Unity Technologies & Game Engine Economics

Former Head of Strategy APAC at Unity Technologies

Why is this interview interesting?

  • Positioning of Unity vs Epic's Unreal engine
  • Unity's shift from perpetual licenses to SaaS business model
  • Unit economics of a large studio using Unreal vs Unity engine
  • How Unity can increase LTV for studio customers
  • Why Unity is best placed to win market share in engine applications outside of gaming
  • Risks to Unity from Unreal given Epic's publishing success

Executive Bio

Joonsoo Ryu

Former Head of Strategy APAC at Unity Technologies

Joonsoo is the Former Head of Strategy for the APAC region at Unity Technologies where he spent 5 years transforming the gaming engine business from a perpetual license to SaaS model. He was responsible for optimising the LTV of gaming studios using Unity’s engine and he explored new applications for the engine in markets such as Architecture, Engineering, and Construction. Joonsoo left Unity in 2019 and is now the COO of bitsensing, a radar technology company. Read more

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Interview Transcript

Can you start by just laying out exactly your role at Unity?

I was heading APAC strategy where Unity was running strategies as a task force group, so I engaged in a couple of significant transformations, in terms of business model change and going out of gaming. From that perspective, I have much to share.

So you were working mainly with the developers, but also branching out into new sectors and industries?

Exactly. My later experiences with Unity was working with developing businesses with automative film and animation and architecture and engineering companies, as well, for VR and AR companies.

I want to start by diving into the engine market. How would you compare Unity versus Unreal?

If you’re interested in game development, you definitely know but, very simply put, Epic Games, they develop games by themselves. They are the user of their own engine. Unity, on the other hand, had opportunities to develop their own games, but they decided not to, for over a decade. What I’m trying to say is, Epic has their own view of developing a game engine, probably for the sake of their own development. Whereas Unity is developing businesses and technologies, mainly for the longer tail of game development and their studios.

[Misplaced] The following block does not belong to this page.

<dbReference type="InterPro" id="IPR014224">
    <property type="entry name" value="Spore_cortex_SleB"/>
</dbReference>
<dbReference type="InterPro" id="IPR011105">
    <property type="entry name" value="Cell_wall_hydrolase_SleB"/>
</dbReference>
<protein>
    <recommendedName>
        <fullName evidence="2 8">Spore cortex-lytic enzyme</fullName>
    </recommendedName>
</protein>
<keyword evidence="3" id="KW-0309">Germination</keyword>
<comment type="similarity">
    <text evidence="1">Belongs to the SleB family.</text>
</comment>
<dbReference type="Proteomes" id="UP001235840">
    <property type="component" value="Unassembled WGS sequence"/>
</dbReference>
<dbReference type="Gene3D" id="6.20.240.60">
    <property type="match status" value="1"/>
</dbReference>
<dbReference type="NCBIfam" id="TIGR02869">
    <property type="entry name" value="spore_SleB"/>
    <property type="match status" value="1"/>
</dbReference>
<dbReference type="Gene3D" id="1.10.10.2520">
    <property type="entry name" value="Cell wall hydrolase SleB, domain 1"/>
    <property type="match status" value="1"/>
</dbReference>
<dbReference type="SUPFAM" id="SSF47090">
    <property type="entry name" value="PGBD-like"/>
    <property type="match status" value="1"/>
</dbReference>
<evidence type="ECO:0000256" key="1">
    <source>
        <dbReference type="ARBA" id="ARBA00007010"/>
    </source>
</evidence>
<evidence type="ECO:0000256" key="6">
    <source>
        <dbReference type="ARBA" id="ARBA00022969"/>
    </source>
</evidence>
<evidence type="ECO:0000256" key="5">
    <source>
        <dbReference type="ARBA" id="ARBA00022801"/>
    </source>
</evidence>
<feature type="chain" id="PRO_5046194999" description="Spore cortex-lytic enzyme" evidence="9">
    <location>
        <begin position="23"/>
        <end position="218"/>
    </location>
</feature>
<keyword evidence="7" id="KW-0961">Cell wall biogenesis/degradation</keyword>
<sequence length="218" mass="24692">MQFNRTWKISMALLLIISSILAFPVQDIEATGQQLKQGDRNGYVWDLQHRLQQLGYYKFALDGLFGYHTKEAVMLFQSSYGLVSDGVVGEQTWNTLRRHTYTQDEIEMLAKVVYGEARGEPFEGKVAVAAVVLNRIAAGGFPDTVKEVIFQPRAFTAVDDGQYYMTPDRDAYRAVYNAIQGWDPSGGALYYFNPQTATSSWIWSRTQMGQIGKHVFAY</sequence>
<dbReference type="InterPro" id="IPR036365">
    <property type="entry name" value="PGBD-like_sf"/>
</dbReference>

Why did Unity decide not to move into publishing?

I think it was just a strategic decision as to where we should focus. If you really focus on developing your own game, there will be a certain type of segment or genre of games that you want to develop. But I think you need to want to be more universal. Unity’s mission was, basically, democratize game development. That means anybody who is interested in developing their own games, to represent themselves, their taste, they can develop their own. From that perspective, the hurdle to adopt Unity, learn Unity, should be lowered. Unity is approaching it as game engine development platform, rather than wanting to build their own games.

How would you split the market share of Unity versus Unreal and the different platforms?

There’s no hard number that I can share but, from my perspective, I would say in mobile games globally, I assume that Unity’s share would be around 50% and, probably, Epic Games would be less than 20%. But it really depends. If you look the game share for the top 20, globally, the Epic ratio would increase quite significantly. Whereas if you look at the top 1,000 games, I think Epic’s share would go down to less than 5%. Unreal has been used mainly by the bigger studios.

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Unity Technologies & Game Engine Economics(July 8, 2020)

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